A message for all
The fact that I very easily feel sorry for people who seemed disadvantaged, oppressed or in dire need became a burden that I had to start learning to ignore for my own protection.
I was doing a great job at learning to look the other way but not on this evening sometime in 2004. I never felt so sorry for anyone like I did this lady at the French cultural centre.
She had just performed bare footed sitting on a stool and strumming her guitar to an audience clearly uninterested in her overly conscious message and soulful delivery of a song we had all never heard before.
As I dreaded, the climax of her act was greeted with a very lukewarm applaud. As she walked off, the commedian/MC gave the look of disdain while he shook his head evoking laughter from the audience.
Then he drops the bomb to everyone’s hearing (including hers) ‘THE HUNGER WEY GO BEAT THIS ONE COMMOT FOR INDUSTRY EHN’. I almost cried. Alfred Atungu (6ft+) & myself had to go tell her we enjoyed her song so our consciences could loose some weight.
Fast forward to 2016, I am having conversation with this same comic act who described Asa as being on a level of her own. ‘THAT GIRL HOLD (CASH) DIE!’.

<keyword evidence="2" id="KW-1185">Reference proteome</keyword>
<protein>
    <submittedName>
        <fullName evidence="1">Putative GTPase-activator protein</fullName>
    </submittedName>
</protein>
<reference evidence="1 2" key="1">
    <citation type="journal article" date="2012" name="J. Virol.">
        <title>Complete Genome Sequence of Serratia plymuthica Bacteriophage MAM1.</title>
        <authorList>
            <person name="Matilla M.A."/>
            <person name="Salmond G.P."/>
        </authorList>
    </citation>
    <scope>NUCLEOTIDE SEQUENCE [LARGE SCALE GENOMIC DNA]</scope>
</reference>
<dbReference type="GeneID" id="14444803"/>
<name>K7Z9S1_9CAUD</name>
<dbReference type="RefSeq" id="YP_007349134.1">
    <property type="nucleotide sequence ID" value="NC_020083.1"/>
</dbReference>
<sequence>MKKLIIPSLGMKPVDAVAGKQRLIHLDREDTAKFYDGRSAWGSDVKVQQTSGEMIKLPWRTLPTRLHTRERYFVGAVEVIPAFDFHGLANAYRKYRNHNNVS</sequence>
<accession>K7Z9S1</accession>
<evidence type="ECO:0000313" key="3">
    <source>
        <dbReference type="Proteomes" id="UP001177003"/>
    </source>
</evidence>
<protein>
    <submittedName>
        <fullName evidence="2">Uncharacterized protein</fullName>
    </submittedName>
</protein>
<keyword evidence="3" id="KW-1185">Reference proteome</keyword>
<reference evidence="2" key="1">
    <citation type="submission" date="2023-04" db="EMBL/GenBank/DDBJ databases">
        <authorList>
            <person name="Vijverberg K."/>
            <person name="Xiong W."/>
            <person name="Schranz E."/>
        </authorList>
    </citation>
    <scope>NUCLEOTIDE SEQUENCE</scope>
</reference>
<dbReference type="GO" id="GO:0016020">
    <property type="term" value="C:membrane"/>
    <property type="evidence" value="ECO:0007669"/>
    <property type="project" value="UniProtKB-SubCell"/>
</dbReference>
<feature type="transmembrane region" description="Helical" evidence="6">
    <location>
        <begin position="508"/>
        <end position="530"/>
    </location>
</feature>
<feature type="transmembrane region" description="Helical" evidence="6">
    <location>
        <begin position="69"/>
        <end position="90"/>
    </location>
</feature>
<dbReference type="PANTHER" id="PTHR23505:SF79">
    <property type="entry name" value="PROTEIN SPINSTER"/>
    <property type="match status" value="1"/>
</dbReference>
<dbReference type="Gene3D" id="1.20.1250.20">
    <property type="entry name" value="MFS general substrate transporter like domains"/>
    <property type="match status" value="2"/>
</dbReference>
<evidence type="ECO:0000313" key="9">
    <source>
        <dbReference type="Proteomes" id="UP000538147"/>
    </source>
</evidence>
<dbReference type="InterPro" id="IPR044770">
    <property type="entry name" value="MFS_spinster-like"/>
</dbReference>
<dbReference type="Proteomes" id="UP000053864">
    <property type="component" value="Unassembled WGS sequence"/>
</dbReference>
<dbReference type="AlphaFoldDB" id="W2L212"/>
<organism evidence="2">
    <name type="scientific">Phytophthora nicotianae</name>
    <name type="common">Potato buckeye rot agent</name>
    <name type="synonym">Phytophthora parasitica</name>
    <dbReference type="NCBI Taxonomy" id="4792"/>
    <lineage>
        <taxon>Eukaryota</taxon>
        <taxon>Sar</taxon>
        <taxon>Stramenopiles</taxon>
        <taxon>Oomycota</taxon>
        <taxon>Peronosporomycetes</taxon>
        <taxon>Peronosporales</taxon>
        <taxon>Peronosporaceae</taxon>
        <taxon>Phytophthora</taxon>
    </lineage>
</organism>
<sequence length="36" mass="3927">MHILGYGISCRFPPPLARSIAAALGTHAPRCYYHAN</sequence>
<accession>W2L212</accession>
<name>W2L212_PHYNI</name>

Now what was the best way to remind him what his words on the same girl was like 12years ago? Well, I said nothing but chewed seriously on the lesson which I am only to glad to share.
Human prediction, dismisal, disapproval or expectations have no business with how tomorrow would turn out for you.
Time, focus, hardwork, patience and God you would easily spot among factors to worry about on how your story ends. Man is nowhere in the sequence.
The unpredictable tomorrow hangs over everyone. Ahmadu Shaibu who signed Stephen Keshi’s condolence register was buried before him. Man is nobody to know what happens to you or himself.
Whatever they say today about your chances of making it is so irrelevant.
Men being too blind to see the diamond in the dirt won’t stop it from shinning so embrace your glow regardless.